Today’s blog is about N4-(7-Chloro-4-quinolinyl)-N1,N1-diethyl-1,4-pentanediamine (say that five times really fast!), better known as hydroxychloroquine (HCQ), a drug to treat malaria, lupus and rheumatoid arthritis. And possibly COVID-19. There is conflicting pre-clinical and early clinical data, and it has been a hot topic of conversation since President Trump endorsed it.1-4
In our prior blog post, we talked about the virus entering the host cell via the Angiotensin-converting enzyme-2 (ACE2) receptor. HCQ may help inhibit Severe Acute Respiratory Syndrome Coronavirus (SARS-CoV-2) entry through changing the glycosylation of ACE2 receptor and spike protein.5
Also, HCQ may have additional effects once the virus enters the cell.
Under normal circumstances the SARS-CoV2 virus enters the cell after binding of the spike protein to the ACE2 receptor. A little sphere, called an endosome, is formed by the host cell membrane folding over the virus and pulling it into the cell. HCQ is a weak base that is known to elevate the pH of acidic intracellular organelles, such as endosomes/lysosomes, essential for membrane fusion. Thus, HCQ may also prevent viral release into the host cell.
To date, only a few trials have been performed – with conflicting results. A French study of 42 patients (26 HCQ, 16 controls) showed improvement in viral clearance by Day 6.6
Figure 1: Percentage of patients with PCR-positive nasopharyngeal samples from inclusion to day6 post-inclusion in COVID-19 patients treated with hydroxychloroquine and in COVID-19 control patients. Philippe Gautret, Jean-Christophe Lagier, Philippe Parola, et al. Hydroxychloroquine and azithromycin as a treatment of COVID-19: results of an open-label non-randomized clinical trial, International Journal of Antimicrobial Agents. 2020 https://doi.org/10.1016/j.ijantimicag.2020.105949.
A subsequent study in France expanded to 80 patients noted clinical improvement in 78 (97%) of patients with viral clearance by Day 5 when treated with a combination of HCQ and azithromycin (AZ).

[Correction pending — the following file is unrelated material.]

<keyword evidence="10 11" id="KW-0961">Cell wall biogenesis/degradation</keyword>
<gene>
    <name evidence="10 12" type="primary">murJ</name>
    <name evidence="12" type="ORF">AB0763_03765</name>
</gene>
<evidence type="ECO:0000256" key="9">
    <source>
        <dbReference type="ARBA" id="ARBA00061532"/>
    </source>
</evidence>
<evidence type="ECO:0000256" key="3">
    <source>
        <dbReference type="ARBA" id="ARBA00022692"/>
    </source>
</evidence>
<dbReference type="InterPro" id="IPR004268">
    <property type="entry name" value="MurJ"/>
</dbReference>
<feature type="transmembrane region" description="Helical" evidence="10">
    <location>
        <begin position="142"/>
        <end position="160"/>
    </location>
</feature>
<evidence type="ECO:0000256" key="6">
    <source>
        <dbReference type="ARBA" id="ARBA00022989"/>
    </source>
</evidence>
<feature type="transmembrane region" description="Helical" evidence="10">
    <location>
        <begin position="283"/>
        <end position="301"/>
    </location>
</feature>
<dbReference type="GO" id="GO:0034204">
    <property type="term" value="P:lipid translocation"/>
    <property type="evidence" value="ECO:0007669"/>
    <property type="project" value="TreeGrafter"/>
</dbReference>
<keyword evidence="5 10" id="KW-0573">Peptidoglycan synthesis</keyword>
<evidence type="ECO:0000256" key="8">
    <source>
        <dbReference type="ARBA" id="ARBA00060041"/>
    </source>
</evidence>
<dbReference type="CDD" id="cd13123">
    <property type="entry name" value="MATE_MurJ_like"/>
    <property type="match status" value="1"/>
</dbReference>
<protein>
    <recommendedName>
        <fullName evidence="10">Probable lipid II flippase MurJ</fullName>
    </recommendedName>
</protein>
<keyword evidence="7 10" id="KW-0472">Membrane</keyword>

A more recent report from the US Veterans Administration of 368 patients (HCQ, n=97; HC+AZ, n=113; no HC, n=158) found the following. Rates of death in the HC, HC+AZ, and no HC groups were 27.8%, 22.1%, 11.4%, respectively. Rates of ventilation in the HC, HC+AZ, and no HC groups were 13.3%, 6.9%, 14.1%, respectively. Compared to the no HC group, the risk of death from any cause was higher in the HC group (adjusted hazard ratio, 2.61; 95% CI, 1.10 to 6.17; P=0.03) but not in the HC+AZ group (adjusted hazard ratio, 1.14; 95% CI, 0.56 to 2.32; P=0.72). An association of increased overall mortality was identified in patients treated with hydroxychloroquine alone.7
At this point, I think it’s safe to say that the efficacy and safety of HCQ in COVID-19 is still an unknown and underscores the need for well-controlled clinical trials to answer these difficult questions. Early data can look very promising, but we need to be patient and wait for confirmation before altering clinical practice. First – do no harm! Certainly, if patients can be treated on trial (for HCQ and other treatments), that will accelerate getting these answers and ultimately help everyone, because we are all in this together.
(1)Yao X, Ye F, Zhang M, Cui C, Huang B, Niu P, et al. In Vitro Antiviral Activity and Projection of Optimized Dosing Design of Hydroxychloroquine for the Treatment of Severe Acute Respiratory Syndrome Coronavirus 2 (SARS-CoV-2). Clin Infect Dis. 2020 Mar 9.
(2) Liu J, Cao R, Xu M, Wang X, Zhang H, Hu H, et al. Hydroxychloroquine, a less toxic derivative of chloroquine, is effective in inhibiting SARS-CoV-2 infection in vitro. Cell Discov. 2020;6:16.
(3) Wang M, Cao R, Zhang L, Yang X, Liu J, Xu M, et al. Remdesivir and chloroquine effectively inhibit the recently emerged novel coronavirus (2019-nCoV) in vitro. Cell Res. 2020 Mar;30(3):269-71.
(4)Gao J, Tian Z, Yang X. Breakthrough: Chloroquine phosphate has shown apparent efficacy in treatment of COVID-19 associated pneumonia in clinical studies. Biosci Trends. 2020 Feb 19.
(5) Savarino, A. et al. New insights into the antiviral effects of chloroquine. Lancet Infect. Dis. 6, 67–69 (2006).
(6) Philippe Gautret, Jean-Christophe Lagier, Philippe Parola, et al. Hydroxychloroquine and azithromycin as a treatment of COVID-19: results of an open-label non-randomized clinical trial, International Journal of Antimicrobial Agents. 2020 https://doi.org/10.1016/j.ijantimicag.2020.105949.
(7) Joseph Magagnoli, Siddharth Narendran, Felipe Pereira, Tammy Cummings, James W Hardin, S Scott Sutton, Jayakrishna Ambati. Outcomes of hydroxychloroquine usage in the United States veterans hospitalized with COVID-19. medRxiv 2020.04.16.20065920; doi: https://doi.org/10.1101/2020.04.16.20065920